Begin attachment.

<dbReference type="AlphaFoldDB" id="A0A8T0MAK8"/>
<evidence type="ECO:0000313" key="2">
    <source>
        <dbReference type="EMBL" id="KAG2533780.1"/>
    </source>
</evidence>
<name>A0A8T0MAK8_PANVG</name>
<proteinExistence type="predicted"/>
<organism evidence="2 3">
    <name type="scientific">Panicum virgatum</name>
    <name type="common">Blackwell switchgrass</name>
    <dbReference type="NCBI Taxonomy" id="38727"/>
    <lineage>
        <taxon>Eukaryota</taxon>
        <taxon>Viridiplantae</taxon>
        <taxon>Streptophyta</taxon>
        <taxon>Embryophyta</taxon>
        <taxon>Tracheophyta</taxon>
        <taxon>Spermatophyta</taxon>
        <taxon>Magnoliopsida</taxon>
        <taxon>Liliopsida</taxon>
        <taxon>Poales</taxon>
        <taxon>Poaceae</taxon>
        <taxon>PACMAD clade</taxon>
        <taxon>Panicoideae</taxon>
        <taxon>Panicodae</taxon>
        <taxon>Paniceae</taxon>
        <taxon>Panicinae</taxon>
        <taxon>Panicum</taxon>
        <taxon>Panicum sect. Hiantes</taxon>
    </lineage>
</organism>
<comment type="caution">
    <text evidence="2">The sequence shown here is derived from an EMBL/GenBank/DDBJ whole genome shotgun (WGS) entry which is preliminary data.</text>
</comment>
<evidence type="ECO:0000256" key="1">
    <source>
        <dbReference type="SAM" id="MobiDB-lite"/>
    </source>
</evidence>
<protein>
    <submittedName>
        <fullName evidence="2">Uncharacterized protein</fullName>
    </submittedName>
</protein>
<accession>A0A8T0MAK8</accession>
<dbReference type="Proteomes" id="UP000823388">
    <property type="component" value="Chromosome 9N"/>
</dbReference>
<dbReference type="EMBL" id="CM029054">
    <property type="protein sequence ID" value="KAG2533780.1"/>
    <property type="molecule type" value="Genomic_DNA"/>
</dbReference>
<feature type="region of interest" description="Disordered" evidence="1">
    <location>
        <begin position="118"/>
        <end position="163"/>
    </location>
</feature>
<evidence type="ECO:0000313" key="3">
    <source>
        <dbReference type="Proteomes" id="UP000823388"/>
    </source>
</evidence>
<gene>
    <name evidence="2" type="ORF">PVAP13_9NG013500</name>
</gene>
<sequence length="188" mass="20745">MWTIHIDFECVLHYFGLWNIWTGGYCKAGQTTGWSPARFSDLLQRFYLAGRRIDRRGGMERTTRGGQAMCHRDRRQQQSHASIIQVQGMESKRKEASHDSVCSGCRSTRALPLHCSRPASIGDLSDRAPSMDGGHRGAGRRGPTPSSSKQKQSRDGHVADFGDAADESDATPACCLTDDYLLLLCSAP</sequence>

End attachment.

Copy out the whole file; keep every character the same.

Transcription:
<dbReference type="AlphaFoldDB" id="A0A8T0MAK8"/>
<evidence type="ECO:0000313" key="2">
    <source>
        <dbReference type="EMBL" id="KAG2533780.1"/>
    </source>
</evidence>
<name>A0A8T0MAK8_PANVG</name>
<proteinExistence type="predicted"/>
<organism evidence="2 3">
    <name type="scientific">Panicum virgatum</name>
    <name type="common">Blackwell switchgrass</name>
    <dbReference type="NCBI Taxonomy" id="38727"/>
    <lineage>
        <taxon>Eukaryota</taxon>
        <taxon>Viridiplantae</taxon>
        <taxon>Streptophyta</taxon>
        <taxon>Embryophyta</taxon>
        <taxon>Tracheophyta</taxon>
        <taxon>Spermatophyta</taxon>
        <taxon>Magnoliopsida</taxon>
        <taxon>Liliopsida</taxon>
        <taxon>Poales</taxon>
        <taxon>Poaceae</taxon>
        <taxon>PACMAD clade</taxon>
        <taxon>Panicoideae</taxon>
        <taxon>Panicodae</taxon>
        <taxon>Paniceae</taxon>
        <taxon>Panicinae</taxon>
        <taxon>Panicum</taxon>
        <taxon>Panicum sect. Hiantes</taxon>
    </lineage>
</organism>
<comment type="caution">
    <text evidence="2">The sequence shown here is derived from an EMBL/GenBank/DDBJ whole genome shotgun (WGS) entry which is preliminary data.</text>
</comment>
<evidence type="ECO:0000256" key="1">
    <source>
        <dbReference type="SAM" id="MobiDB-lite"/>
    </source>
</evidence>
<protein>
    <submittedName>
        <fullName evidence="2">Uncharacterized protein</fullName>
    </submittedName>
</protein>
<accession>A0A8T0MAK8</accession>
<dbReference type="Proteomes" id="UP000823388">
    <property type="component" value="Chromosome 9N"/>
</dbReference>
<dbReference type="EMBL" id="CM029054">
    <property type="protein sequence ID" value="KAG2533780.1"/>
    <property type="molecule type" value="Genomic_DNA"/>
</dbReference>
<feature type="region of interest" description="Disordered" evidence="1">
    <location>
        <begin position="118"/>
        <end position="163"/>
    </location>
</feature>
<evidence type="ECO:0000313" key="3">
    <source>
        <dbReference type="Proteomes" id="UP000823388"/>
    </source>
</evidence>
<gene>
    <name evidence="2" type="ORF">PVAP13_9NG013500</name>
</gene>
<sequence length="188" mass="20745">MWTIHIDFECVLHYFGLWNIWTGGYCKAGQTTGWSPARFSDLLQRFYLAGRRIDRRGGMERTTRGGQAMCHRDRRQQQSHASIIQVQGMESKRKEASHDSVCSGCRSTRALPLHCSRPASIGDLSDRAPSMDGGHRGAGRRGPTPSSSKQKQSRDGHVADFGDAADESDATPACCLTDDYLLLLCSAP</sequence>